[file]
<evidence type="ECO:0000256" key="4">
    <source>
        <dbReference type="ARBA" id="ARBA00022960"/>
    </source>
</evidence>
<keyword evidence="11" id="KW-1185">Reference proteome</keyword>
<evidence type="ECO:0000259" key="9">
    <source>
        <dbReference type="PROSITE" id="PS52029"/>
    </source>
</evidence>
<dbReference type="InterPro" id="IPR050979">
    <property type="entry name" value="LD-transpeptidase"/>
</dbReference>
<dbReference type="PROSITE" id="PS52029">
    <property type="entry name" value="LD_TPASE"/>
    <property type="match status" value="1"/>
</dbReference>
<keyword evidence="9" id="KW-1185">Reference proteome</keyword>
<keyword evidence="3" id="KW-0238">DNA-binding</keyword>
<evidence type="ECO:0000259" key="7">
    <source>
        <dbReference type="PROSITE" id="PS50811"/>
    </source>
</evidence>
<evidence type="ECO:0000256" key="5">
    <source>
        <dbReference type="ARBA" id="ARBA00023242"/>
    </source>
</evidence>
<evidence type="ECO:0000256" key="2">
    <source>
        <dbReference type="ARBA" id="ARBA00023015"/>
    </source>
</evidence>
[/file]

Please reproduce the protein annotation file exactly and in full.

<evidence type="ECO:0000256" key="4">
    <source>
        <dbReference type="ARBA" id="ARBA00022960"/>
    </source>
</evidence>
<keyword evidence="11" id="KW-1185">Reference proteome</keyword>
<evidence type="ECO:0000259" key="9">
    <source>
        <dbReference type="PROSITE" id="PS52029"/>
    </source>
</evidence>
<dbReference type="InterPro" id="IPR050979">
    <property type="entry name" value="LD-transpeptidase"/>
</dbReference>
<dbReference type="PROSITE" id="PS52029">
    <property type="entry name" value="LD_TPASE"/>
    <property type="match status" value="1"/>
</dbReference>
<keyword evidence="9" id="KW-1185">Reference proteome</keyword>
<keyword evidence="3" id="KW-0238">DNA-binding</keyword>
<evidence type="ECO:0000259" key="7">
    <source>
        <dbReference type="PROSITE" id="PS50811"/>
    </source>
</evidence>
<evidence type="ECO:0000256" key="5">
    <source>
        <dbReference type="ARBA" id="ARBA00023242"/>
    </source>
</evidence>
<evidence type="ECO:0000256" key="2">
    <source>
        <dbReference type="ARBA" id="ARBA00023015"/>
    </source>
</evidence>